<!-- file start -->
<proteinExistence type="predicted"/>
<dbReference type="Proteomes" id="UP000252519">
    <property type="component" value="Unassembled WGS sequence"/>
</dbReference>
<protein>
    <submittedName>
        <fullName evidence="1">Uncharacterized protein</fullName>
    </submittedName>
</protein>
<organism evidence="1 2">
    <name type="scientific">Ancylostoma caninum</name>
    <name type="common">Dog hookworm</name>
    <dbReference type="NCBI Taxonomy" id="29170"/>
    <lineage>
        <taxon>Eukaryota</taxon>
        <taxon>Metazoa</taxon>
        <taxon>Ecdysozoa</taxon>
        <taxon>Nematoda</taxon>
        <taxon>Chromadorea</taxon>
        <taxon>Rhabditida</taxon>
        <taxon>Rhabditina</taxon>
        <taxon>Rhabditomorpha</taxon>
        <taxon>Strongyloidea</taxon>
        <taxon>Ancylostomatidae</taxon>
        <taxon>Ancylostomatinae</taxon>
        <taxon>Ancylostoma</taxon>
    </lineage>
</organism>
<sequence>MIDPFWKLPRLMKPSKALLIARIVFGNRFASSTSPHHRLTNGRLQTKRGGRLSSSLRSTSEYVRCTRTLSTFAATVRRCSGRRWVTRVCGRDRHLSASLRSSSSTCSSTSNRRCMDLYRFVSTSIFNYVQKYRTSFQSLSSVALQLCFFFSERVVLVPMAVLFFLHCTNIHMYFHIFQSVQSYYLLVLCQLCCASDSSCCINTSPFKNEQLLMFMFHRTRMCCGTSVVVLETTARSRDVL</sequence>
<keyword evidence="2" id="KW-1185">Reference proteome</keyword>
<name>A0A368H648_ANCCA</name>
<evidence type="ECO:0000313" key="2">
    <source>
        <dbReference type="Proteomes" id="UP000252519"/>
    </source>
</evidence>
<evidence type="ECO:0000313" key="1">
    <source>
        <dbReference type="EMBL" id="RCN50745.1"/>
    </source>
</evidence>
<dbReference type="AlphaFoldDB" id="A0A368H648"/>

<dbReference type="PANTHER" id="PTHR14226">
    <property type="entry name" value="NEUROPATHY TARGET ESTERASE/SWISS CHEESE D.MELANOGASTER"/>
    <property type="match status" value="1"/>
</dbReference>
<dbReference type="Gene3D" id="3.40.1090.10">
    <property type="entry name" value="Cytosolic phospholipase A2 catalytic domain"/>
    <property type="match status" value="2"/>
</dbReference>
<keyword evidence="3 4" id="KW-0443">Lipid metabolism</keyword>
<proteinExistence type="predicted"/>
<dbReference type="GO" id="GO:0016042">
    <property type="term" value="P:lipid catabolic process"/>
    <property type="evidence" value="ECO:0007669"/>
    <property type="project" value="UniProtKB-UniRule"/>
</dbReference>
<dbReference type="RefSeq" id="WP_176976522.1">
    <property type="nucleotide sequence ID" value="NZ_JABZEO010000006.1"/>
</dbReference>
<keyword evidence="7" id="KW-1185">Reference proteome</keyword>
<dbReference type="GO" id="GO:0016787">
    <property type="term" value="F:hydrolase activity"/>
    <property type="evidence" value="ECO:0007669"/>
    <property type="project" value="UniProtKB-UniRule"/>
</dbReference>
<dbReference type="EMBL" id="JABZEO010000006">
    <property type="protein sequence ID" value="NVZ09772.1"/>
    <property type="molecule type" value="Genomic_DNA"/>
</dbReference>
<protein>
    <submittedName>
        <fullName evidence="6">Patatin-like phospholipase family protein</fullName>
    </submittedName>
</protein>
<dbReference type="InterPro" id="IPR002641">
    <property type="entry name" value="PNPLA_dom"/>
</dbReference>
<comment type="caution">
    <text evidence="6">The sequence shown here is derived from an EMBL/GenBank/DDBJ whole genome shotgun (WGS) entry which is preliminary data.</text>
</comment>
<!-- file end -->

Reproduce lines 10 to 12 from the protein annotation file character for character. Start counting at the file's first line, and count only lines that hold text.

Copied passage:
<organism evidence="1 2">
    <name type="scientific">Ancylostoma caninum</name>
    <name type="common">Dog hookworm</name>